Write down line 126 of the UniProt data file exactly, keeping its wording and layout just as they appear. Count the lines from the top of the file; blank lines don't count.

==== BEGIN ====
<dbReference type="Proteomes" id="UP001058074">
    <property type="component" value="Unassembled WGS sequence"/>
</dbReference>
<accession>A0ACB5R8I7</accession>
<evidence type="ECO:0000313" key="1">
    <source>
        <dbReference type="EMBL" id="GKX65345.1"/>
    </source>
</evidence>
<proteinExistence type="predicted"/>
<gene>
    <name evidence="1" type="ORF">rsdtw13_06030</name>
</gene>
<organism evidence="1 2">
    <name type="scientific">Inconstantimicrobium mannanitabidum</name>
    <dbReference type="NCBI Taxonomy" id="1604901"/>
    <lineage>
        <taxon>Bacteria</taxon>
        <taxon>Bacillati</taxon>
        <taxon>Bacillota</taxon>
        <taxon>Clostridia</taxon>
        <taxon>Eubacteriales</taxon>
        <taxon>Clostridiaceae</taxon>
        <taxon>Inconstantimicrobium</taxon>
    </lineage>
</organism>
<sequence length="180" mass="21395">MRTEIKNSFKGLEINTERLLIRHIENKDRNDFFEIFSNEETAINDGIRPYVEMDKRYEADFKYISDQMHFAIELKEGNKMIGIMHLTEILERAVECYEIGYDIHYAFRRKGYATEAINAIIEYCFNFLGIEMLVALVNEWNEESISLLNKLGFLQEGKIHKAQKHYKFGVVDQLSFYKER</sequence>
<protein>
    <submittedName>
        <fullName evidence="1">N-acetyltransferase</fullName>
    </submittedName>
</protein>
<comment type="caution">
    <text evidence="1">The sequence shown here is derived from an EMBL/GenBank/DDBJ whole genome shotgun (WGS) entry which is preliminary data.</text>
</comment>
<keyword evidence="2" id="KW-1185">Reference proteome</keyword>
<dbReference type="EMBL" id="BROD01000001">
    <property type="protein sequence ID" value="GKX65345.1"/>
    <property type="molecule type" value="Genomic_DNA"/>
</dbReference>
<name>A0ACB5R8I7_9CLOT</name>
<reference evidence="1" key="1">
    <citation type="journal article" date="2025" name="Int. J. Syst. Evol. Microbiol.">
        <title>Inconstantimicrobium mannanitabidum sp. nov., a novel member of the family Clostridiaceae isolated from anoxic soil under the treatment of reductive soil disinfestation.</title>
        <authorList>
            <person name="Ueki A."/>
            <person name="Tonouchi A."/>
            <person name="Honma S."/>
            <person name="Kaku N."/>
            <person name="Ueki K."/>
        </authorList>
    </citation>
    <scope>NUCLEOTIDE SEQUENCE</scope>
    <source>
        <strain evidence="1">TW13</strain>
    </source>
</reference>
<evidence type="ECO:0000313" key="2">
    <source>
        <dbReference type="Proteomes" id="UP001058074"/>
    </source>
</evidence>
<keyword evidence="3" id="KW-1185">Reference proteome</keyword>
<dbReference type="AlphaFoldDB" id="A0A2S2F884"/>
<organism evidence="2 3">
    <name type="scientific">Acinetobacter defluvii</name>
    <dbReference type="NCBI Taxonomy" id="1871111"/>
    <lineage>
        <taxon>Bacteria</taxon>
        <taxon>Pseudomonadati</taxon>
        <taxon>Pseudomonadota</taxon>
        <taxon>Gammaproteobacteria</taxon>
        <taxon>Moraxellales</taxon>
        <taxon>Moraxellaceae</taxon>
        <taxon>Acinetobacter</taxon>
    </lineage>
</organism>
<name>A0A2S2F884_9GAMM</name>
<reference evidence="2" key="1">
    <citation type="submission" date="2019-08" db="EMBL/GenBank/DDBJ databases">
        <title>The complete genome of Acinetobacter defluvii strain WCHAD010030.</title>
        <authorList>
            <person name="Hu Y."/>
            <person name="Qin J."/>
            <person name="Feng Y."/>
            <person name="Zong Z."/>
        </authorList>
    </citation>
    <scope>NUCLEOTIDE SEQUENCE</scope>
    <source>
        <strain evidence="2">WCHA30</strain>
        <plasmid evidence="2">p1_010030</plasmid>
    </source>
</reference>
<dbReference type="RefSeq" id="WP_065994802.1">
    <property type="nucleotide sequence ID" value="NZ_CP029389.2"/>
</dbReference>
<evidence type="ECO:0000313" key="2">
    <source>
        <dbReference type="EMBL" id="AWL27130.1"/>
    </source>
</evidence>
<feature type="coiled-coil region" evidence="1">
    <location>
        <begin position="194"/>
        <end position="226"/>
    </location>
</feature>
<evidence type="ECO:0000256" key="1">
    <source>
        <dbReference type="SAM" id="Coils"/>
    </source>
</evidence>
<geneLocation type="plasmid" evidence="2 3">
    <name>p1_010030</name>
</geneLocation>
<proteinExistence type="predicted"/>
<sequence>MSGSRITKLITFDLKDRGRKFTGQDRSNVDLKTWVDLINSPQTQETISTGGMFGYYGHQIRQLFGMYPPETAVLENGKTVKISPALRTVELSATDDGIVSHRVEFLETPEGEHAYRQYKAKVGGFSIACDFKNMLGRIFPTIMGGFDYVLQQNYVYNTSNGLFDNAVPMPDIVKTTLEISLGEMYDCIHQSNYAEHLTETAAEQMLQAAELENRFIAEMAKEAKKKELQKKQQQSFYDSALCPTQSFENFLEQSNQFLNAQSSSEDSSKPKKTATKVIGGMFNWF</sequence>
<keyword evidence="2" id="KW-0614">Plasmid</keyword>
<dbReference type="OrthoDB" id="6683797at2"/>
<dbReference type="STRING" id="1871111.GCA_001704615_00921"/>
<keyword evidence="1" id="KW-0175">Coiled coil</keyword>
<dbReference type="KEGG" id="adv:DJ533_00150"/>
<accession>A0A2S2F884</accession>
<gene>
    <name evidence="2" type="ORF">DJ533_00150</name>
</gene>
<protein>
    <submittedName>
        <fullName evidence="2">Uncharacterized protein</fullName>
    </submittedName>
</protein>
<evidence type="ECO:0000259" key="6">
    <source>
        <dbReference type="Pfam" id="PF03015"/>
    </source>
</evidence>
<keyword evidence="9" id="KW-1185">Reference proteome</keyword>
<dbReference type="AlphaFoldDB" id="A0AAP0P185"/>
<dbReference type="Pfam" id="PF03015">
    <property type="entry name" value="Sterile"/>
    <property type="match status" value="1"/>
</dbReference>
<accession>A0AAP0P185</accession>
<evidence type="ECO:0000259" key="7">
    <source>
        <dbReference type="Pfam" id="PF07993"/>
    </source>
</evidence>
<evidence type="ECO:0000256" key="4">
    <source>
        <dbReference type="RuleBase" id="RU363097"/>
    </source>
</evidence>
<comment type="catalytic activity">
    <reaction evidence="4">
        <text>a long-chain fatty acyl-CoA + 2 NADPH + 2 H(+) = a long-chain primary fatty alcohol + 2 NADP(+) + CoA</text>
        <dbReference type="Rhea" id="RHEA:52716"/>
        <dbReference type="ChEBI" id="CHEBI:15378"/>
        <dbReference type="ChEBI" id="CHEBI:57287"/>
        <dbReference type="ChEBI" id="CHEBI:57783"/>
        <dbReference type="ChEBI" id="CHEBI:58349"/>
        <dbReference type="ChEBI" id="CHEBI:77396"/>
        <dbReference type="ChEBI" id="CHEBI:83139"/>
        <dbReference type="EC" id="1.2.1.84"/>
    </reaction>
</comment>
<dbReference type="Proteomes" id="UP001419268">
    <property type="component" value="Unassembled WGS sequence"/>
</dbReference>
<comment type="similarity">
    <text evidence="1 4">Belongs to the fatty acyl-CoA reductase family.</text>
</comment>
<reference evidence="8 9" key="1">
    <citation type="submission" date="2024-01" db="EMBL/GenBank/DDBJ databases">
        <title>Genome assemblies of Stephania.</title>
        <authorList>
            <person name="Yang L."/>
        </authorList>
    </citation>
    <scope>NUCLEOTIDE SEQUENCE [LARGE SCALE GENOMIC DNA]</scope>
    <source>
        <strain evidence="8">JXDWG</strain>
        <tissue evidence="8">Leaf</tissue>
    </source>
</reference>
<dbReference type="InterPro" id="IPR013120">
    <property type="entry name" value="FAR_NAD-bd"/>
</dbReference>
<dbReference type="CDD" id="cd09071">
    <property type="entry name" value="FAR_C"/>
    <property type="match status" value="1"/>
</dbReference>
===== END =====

    <name evidence="2" type="ORF">DJ533_00150</name>